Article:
Grünberger attended elementary school in Weiden am See in Burgenland, where she also grew up. After secondary school in Neusiedl am See , she attended the upper secondary school Theresianum Eisenstadt . After graduating from high school in 1999, she began studying business administration at the Vienna University of Economics and Business, and in 2001 she studied journalism with psychology and philosophy at the University of Vienna.
She gained her first political experience in high school. There she was first head of school at her school and was involved in the state and federal student council. Afterwards she was regional chairwoman of the Burgenland student union and federal chairwoman of the Austrian student union, where she campaigned for a modular system in the upper secondary school and for political education in schools.
Grünberger came to the Junge ÖVP Burgenland through school policy . She first became a member and later finance advisor on the board. In 1999 she was elected federal secretary of the Young ÖVP and in October 2001 she was elected federal chairwoman (91% of the delegates' votes). She was confirmed in her function for the first time in October 2004 (64.7%, one opposing candidate) and again at the end of September 2007 (53%, no opposing candidate). On May 4, 2009 she resigned as federal chairwoman of the young ÖVP.
In the National Council election in November 2002 , she ran as a youth representative for the ÖVP and, at the age of 21, was elected the youngest member of the House at the time. In the National Council election in 2006 , she was re-elected to the National Council and served as youth and culture spokesperson in the ÖVP parliamentary club until September 2013.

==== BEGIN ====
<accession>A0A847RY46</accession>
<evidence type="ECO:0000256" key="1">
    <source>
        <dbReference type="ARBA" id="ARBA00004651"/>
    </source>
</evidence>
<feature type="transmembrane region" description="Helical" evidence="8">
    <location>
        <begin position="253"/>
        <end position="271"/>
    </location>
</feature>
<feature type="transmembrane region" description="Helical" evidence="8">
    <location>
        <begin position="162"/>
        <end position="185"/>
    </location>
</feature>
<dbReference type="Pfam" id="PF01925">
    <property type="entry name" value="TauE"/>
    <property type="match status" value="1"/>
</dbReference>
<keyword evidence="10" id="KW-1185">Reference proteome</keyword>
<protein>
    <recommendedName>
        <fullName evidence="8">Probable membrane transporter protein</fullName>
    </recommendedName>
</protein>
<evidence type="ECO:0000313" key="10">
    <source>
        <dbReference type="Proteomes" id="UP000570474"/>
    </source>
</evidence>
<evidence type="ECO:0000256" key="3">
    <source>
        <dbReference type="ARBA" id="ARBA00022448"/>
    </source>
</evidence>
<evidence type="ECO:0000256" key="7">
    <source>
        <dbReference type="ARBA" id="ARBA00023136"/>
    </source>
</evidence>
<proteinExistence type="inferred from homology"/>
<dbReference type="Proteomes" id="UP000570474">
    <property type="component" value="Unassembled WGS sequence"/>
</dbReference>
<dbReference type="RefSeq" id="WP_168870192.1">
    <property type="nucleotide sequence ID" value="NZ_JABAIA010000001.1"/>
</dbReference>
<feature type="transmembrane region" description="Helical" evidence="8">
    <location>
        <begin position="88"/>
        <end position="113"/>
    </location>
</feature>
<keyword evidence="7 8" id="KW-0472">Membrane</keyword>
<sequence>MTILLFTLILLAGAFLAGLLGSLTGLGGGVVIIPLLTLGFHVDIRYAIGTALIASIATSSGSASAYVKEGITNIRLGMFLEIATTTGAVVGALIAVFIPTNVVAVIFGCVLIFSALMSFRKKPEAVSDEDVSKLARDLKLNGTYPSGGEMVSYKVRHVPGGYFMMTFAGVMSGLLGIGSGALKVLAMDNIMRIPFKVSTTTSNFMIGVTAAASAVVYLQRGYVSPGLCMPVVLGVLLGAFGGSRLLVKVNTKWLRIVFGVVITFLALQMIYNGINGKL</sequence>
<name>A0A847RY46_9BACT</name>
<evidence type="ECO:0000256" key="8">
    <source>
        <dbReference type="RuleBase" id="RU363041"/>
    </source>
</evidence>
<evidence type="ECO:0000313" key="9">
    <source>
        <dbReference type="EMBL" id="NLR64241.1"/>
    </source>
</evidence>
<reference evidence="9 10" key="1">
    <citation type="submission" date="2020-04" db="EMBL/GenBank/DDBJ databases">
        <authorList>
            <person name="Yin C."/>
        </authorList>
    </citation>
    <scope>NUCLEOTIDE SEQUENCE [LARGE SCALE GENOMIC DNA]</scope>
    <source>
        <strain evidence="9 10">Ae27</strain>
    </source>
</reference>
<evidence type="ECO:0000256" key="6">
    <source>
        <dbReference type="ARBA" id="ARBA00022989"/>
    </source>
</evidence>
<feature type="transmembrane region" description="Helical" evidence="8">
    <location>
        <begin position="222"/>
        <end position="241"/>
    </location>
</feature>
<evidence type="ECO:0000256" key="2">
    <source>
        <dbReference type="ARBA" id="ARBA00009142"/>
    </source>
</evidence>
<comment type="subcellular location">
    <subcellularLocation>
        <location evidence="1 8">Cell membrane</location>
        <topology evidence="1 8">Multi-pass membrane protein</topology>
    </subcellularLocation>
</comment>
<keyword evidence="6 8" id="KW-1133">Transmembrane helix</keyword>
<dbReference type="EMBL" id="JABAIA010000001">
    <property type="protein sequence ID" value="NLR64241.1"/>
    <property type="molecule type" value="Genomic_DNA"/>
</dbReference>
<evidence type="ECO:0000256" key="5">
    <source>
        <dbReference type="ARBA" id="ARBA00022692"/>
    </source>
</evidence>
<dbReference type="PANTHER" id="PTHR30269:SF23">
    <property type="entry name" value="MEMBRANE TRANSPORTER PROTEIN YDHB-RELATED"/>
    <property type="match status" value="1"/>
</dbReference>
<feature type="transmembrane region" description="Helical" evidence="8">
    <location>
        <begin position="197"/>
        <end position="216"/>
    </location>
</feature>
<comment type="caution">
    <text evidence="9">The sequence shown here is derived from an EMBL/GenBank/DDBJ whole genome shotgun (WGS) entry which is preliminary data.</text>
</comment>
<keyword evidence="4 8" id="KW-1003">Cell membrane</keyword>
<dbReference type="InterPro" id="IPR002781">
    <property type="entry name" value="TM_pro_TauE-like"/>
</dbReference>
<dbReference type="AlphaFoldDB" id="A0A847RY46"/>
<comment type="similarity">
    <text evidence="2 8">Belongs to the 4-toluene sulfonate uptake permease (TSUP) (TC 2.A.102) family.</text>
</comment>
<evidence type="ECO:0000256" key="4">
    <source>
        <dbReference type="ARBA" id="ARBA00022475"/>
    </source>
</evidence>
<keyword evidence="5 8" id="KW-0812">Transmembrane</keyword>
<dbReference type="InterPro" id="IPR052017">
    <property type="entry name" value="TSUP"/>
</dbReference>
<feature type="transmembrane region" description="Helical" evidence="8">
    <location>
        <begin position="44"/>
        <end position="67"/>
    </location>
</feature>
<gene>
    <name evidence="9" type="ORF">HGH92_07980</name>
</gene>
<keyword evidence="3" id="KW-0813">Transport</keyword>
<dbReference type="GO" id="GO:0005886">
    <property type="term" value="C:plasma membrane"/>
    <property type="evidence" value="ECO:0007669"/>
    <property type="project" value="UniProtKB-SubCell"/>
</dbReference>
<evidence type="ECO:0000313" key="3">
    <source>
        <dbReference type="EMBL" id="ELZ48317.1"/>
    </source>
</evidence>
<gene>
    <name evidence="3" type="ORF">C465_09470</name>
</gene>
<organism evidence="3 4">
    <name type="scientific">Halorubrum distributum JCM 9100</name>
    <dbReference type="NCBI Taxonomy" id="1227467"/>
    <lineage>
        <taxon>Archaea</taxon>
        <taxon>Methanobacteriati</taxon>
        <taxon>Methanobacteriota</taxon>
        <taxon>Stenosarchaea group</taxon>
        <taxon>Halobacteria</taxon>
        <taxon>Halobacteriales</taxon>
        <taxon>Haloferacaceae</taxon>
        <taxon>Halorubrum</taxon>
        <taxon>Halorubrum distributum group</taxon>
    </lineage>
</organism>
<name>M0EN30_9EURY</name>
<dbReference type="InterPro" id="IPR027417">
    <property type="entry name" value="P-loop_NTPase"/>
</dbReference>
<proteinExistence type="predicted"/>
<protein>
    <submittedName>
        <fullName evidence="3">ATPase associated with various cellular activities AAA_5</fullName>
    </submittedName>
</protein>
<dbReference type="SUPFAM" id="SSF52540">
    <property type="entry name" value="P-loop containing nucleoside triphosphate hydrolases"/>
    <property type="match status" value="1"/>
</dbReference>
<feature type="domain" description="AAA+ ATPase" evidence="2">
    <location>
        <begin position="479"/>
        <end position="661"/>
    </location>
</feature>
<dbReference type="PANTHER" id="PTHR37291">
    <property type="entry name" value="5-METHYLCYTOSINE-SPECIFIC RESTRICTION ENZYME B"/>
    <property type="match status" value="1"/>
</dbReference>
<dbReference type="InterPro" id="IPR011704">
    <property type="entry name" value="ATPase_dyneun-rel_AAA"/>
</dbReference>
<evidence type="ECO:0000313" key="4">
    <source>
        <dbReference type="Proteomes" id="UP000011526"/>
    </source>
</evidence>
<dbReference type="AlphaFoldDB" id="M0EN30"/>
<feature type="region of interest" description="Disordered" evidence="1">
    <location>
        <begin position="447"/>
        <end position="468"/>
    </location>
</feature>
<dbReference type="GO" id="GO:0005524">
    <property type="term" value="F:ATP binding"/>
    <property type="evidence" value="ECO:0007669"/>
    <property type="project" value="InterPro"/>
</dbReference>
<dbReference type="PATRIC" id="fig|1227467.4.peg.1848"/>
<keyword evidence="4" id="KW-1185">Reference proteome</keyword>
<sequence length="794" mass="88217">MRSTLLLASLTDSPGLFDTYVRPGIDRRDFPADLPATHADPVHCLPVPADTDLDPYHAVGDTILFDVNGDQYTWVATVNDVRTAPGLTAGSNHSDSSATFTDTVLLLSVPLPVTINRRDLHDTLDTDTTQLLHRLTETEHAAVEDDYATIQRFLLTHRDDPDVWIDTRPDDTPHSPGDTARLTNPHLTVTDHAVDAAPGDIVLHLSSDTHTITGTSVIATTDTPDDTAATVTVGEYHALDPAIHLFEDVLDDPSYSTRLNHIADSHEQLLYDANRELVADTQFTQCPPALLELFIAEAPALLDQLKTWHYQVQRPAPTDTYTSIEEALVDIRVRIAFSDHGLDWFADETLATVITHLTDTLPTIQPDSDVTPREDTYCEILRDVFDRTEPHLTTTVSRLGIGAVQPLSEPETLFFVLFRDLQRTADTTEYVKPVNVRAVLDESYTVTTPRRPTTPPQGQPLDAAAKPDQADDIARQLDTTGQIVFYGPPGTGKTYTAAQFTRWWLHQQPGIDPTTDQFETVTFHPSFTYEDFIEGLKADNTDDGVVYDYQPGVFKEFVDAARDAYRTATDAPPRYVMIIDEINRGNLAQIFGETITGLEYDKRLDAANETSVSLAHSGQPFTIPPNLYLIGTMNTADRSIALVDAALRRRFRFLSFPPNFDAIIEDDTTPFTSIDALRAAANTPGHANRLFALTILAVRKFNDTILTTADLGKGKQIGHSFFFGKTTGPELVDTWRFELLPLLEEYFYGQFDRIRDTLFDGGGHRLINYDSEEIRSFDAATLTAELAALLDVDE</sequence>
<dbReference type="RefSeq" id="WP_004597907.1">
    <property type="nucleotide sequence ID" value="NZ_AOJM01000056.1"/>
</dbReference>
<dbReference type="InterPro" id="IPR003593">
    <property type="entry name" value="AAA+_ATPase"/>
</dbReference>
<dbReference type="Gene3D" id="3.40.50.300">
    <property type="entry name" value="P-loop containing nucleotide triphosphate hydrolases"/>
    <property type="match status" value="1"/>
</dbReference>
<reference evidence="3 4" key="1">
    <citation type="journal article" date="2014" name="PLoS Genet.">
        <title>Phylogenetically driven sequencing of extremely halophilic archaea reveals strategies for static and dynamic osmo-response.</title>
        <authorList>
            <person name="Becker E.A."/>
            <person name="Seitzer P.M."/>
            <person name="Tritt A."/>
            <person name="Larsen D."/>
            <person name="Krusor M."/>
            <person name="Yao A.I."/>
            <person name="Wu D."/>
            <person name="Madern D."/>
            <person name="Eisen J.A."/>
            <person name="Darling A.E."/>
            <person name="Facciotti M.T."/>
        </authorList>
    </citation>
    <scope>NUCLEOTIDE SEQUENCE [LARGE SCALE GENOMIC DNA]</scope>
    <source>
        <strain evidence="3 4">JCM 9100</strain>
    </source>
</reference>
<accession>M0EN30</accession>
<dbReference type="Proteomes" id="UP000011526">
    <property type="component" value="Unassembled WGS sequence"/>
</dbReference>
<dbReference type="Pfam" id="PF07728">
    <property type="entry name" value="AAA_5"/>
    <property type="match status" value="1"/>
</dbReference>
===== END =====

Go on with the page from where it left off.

On June 18, 2013, she declared that she no longer wanted to run for the National Council and on October 1, 2013, she switched to the private sector and a communications consultancy.
In Austria she became known to a wider public in February 2004 when, in the course of a discussion about possible reductions in pensions by around 10 euros per month, she remarked: “For 10 euros you can buy three sausage rolls at BILLA . ”This comment sparked great public outrage, there was even criticism from within the own ranks, and the opposition parties at the time ( SPÖ and Greens ) described it as proof of how“ aloof and unworldly ”Grünberger was. Grünberger said in May 2009 that this statement was only meant as a metaphor.
Within the Young People's Party , Grünberger's leadership style (sometimes criticized as “idiosyncratic” or “authoritarian”) was not always undisputed. Her resignation was therefore preceded by lengthy internal discussions.
- Silvia Grünberger on the website of the Austrian Parliament
- Silvia Grünberger's official homepage ( Memento from February 19, 2014 in the Internet Archive )
- “I don't want to end up as a professional youth” - Interview with Silvia Grünberger on derStandard.at
- "Silvia Grünberger switches to the private sector"
- Website of the agency, accessed on July 27, 2020
- Silvia Grünberger in the derStandard.at interview about officials tired of election campaigns, expensive sausage rolls and the "panacea" quota system
- Young blacks: New leadership after quarrels
|ALTERNATIVE NAMES||Fuhrmann, Silvia (maiden name)|
|BRIEF DESCRIPTION||Austrian politician (ÖVP), member of the National Council|
|DATE OF BIRTH||3rd July 1981|
|PLACE OF BIRTH||Eisenstadt|